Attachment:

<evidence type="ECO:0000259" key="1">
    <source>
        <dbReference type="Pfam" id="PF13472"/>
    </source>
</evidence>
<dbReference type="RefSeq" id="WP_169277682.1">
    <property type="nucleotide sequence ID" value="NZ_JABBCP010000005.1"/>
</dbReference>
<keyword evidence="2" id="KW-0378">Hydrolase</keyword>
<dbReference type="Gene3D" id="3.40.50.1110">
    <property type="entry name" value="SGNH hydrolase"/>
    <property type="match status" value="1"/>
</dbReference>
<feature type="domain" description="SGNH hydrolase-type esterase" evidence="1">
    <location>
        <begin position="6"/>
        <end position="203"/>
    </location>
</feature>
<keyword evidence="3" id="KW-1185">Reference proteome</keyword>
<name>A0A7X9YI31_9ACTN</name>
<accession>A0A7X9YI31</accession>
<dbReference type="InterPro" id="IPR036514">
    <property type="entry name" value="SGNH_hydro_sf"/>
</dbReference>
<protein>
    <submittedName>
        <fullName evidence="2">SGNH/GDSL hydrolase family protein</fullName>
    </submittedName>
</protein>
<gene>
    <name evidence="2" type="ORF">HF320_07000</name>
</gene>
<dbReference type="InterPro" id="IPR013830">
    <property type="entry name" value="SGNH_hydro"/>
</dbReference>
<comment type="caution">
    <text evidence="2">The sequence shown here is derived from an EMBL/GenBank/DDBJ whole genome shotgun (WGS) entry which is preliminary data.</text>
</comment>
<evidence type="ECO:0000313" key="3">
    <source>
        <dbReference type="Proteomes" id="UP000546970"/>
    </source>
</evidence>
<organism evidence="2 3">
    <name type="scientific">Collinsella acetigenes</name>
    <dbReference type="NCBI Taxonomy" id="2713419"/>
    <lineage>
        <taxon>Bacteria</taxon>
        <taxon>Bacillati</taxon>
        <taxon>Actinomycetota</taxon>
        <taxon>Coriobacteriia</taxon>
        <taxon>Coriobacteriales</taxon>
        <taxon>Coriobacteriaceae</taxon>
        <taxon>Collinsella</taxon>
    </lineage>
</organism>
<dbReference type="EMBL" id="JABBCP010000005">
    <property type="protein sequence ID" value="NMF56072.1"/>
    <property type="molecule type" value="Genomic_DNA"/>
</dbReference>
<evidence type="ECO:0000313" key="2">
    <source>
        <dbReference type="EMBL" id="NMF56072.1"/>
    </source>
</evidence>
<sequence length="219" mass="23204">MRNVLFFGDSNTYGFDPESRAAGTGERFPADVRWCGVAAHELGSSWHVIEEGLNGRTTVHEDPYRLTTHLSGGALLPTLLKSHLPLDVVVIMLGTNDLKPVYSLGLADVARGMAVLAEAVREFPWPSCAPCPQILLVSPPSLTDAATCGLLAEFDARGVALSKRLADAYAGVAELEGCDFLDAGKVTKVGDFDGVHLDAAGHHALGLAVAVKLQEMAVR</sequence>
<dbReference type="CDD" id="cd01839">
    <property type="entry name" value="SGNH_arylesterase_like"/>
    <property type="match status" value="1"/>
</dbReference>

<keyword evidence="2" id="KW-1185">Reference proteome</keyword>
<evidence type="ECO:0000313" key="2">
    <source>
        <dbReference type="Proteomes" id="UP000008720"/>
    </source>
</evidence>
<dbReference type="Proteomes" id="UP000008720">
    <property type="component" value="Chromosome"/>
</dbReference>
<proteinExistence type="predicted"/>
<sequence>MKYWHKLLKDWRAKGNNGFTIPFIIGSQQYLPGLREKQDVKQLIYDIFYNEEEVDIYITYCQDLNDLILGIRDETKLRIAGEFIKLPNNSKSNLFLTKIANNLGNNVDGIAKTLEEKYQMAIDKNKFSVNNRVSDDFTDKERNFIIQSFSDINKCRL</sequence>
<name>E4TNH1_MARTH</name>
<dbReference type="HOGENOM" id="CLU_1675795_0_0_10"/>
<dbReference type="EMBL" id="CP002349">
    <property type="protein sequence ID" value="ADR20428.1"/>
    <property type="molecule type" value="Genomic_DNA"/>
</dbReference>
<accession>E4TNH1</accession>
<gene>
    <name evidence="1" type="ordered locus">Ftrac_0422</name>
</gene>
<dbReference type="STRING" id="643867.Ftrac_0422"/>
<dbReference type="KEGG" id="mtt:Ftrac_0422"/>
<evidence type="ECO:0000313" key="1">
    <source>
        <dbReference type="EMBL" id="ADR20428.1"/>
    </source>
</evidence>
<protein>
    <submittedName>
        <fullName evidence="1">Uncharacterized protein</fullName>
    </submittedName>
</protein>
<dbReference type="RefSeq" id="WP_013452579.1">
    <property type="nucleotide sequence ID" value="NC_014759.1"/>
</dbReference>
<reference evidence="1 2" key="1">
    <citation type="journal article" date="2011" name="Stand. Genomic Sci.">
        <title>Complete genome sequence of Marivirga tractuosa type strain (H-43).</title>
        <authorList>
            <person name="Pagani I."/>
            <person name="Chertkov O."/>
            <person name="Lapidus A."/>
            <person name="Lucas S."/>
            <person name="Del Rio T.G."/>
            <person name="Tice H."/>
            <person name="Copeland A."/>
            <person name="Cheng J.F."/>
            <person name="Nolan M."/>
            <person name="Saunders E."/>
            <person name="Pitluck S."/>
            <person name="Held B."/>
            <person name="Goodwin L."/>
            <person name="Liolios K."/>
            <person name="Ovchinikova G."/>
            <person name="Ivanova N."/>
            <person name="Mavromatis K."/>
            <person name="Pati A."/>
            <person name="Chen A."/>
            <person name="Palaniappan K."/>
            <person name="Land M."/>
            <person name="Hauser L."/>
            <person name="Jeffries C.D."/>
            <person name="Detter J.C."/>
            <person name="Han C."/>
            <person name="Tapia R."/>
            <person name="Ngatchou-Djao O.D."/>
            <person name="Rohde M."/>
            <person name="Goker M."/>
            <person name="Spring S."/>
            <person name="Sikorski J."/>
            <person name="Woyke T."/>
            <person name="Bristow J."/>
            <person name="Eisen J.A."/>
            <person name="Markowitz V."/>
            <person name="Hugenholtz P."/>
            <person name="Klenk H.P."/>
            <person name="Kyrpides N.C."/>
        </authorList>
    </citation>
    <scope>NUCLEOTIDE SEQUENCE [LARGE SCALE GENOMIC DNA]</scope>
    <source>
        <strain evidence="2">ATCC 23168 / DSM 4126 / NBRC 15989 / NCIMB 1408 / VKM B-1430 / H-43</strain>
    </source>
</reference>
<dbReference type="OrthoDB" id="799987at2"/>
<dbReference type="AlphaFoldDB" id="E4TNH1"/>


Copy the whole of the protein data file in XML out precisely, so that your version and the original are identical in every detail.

<evidence type="ECO:0000259" key="1">
    <source>
        <dbReference type="Pfam" id="PF13472"/>
    </source>
</evidence>
<dbReference type="RefSeq" id="WP_169277682.1">
    <property type="nucleotide sequence ID" value="NZ_JABBCP010000005.1"/>
</dbReference>
<keyword evidence="2" id="KW-0378">Hydrolase</keyword>
<dbReference type="Gene3D" id="3.40.50.1110">
    <property type="entry name" value="SGNH hydrolase"/>
    <property type="match status" value="1"/>
</dbReference>
<feature type="domain" description="SGNH hydrolase-type esterase" evidence="1">
    <location>
        <begin position="6"/>
        <end position="203"/>
    </location>
</feature>
<keyword evidence="3" id="KW-1185">Reference proteome</keyword>
<name>A0A7X9YI31_9ACTN</name>
<accession>A0A7X9YI31</accession>
<dbReference type="InterPro" id="IPR036514">
    <property type="entry name" value="SGNH_hydro_sf"/>
</dbReference>
<protein>
    <submittedName>
        <fullName evidence="2">SGNH/GDSL hydrolase family protein</fullName>
    </submittedName>
</protein>
<gene>
    <name evidence="2" type="ORF">HF320_07000</name>
</gene>
<dbReference type="InterPro" id="IPR013830">
    <property type="entry name" value="SGNH_hydro"/>
</dbReference>
<comment type="caution">
    <text evidence="2">The sequence shown here is derived from an EMBL/GenBank/DDBJ whole genome shotgun (WGS) entry which is preliminary data.</text>
</comment>
<evidence type="ECO:0000313" key="3">
    <source>
        <dbReference type="Proteomes" id="UP000546970"/>
    </source>
</evidence>
<organism evidence="2 3">
    <name type="scientific">Collinsella acetigenes</name>
    <dbReference type="NCBI Taxonomy" id="2713419"/>
    <lineage>
        <taxon>Bacteria</taxon>
        <taxon>Bacillati</taxon>
        <taxon>Actinomycetota</taxon>
        <taxon>Coriobacteriia</taxon>
        <taxon>Coriobacteriales</taxon>
        <taxon>Coriobacteriaceae</taxon>
        <taxon>Collinsella</taxon>
    </lineage>
</organism>
<dbReference type="EMBL" id="JABBCP010000005">
    <property type="protein sequence ID" value="NMF56072.1"/>
    <property type="molecule type" value="Genomic_DNA"/>
</dbReference>
<evidence type="ECO:0000313" key="2">
    <source>
        <dbReference type="EMBL" id="NMF56072.1"/>
    </source>
</evidence>
<sequence length="219" mass="23204">MRNVLFFGDSNTYGFDPESRAAGTGERFPADVRWCGVAAHELGSSWHVIEEGLNGRTTVHEDPYRLTTHLSGGALLPTLLKSHLPLDVVVIMLGTNDLKPVYSLGLADVARGMAVLAEAVREFPWPSCAPCPQILLVSPPSLTDAATCGLLAEFDARGVALSKRLADAYAGVAELEGCDFLDAGKVTKVGDFDGVHLDAAGHHALGLAVAVKLQEMAVR</sequence>
<dbReference type="CDD" id="cd01839">
    <property type="entry name" value="SGNH_arylesterase_like"/>
    <property type="match status" value="1"/>
</dbReference>

<keyword evidence="2" id="KW-1185">Reference proteome</keyword>
<evidence type="ECO:0000313" key="2">
    <source>
        <dbReference type="Proteomes" id="UP000008720"/>
    </source>
</evidence>
<dbReference type="Proteomes" id="UP000008720">
    <property type="component" value="Chromosome"/>
</dbReference>
<proteinExistence type="predicted"/>
<sequence>MKYWHKLLKDWRAKGNNGFTIPFIIGSQQYLPGLREKQDVKQLIYDIFYNEEEVDIYITYCQDLNDLILGIRDETKLRIAGEFIKLPNNSKSNLFLTKIANNLGNNVDGIAKTLEEKYQMAIDKNKFSVNNRVSDDFTDKERNFIIQSFSDINKCRL</sequence>
<name>E4TNH1_MARTH</name>
<dbReference type="HOGENOM" id="CLU_1675795_0_0_10"/>
<dbReference type="EMBL" id="CP002349">
    <property type="protein sequence ID" value="ADR20428.1"/>
    <property type="molecule type" value="Genomic_DNA"/>
</dbReference>
<accession>E4TNH1</accession>
<gene>
    <name evidence="1" type="ordered locus">Ftrac_0422</name>
</gene>
<dbReference type="STRING" id="643867.Ftrac_0422"/>
<dbReference type="KEGG" id="mtt:Ftrac_0422"/>
<evidence type="ECO:0000313" key="1">
    <source>
        <dbReference type="EMBL" id="ADR20428.1"/>
    </source>
</evidence>
<protein>
    <submittedName>
        <fullName evidence="1">Uncharacterized protein</fullName>
    </submittedName>
</protein>
<dbReference type="RefSeq" id="WP_013452579.1">
    <property type="nucleotide sequence ID" value="NC_014759.1"/>
</dbReference>
<reference evidence="1 2" key="1">
    <citation type="journal article" date="2011" name="Stand. Genomic Sci.">
        <title>Complete genome sequence of Marivirga tractuosa type strain (H-43).</title>
        <authorList>
            <person name="Pagani I."/>
            <person name="Chertkov O."/>
            <person name="Lapidus A."/>
            <person name="Lucas S."/>
            <person name="Del Rio T.G."/>
            <person name="Tice H."/>
            <person name="Copeland A."/>
            <person name="Cheng J.F."/>
            <person name="Nolan M."/>
            <person name="Saunders E."/>
            <person name="Pitluck S."/>
            <person name="Held B."/>
            <person name="Goodwin L."/>
            <person name="Liolios K."/>
            <person name="Ovchinikova G."/>
            <person name="Ivanova N."/>
            <person name="Mavromatis K."/>
            <person name="Pati A."/>
            <person name="Chen A."/>
            <person name="Palaniappan K."/>
            <person name="Land M."/>
            <person name="Hauser L."/>
            <person name="Jeffries C.D."/>
            <person name="Detter J.C."/>
            <person name="Han C."/>
            <person name="Tapia R."/>
            <person name="Ngatchou-Djao O.D."/>
            <person name="Rohde M."/>
            <person name="Goker M."/>
            <person name="Spring S."/>
            <person name="Sikorski J."/>
            <person name="Woyke T."/>
            <person name="Bristow J."/>
            <person name="Eisen J.A."/>
            <person name="Markowitz V."/>
            <person name="Hugenholtz P."/>
            <person name="Klenk H.P."/>
            <person name="Kyrpides N.C."/>
        </authorList>
    </citation>
    <scope>NUCLEOTIDE SEQUENCE [LARGE SCALE GENOMIC DNA]</scope>
    <source>
        <strain evidence="2">ATCC 23168 / DSM 4126 / NBRC 15989 / NCIMB 1408 / VKM B-1430 / H-43</strain>
    </source>
</reference>
<dbReference type="OrthoDB" id="799987at2"/>
<dbReference type="AlphaFoldDB" id="E4TNH1"/>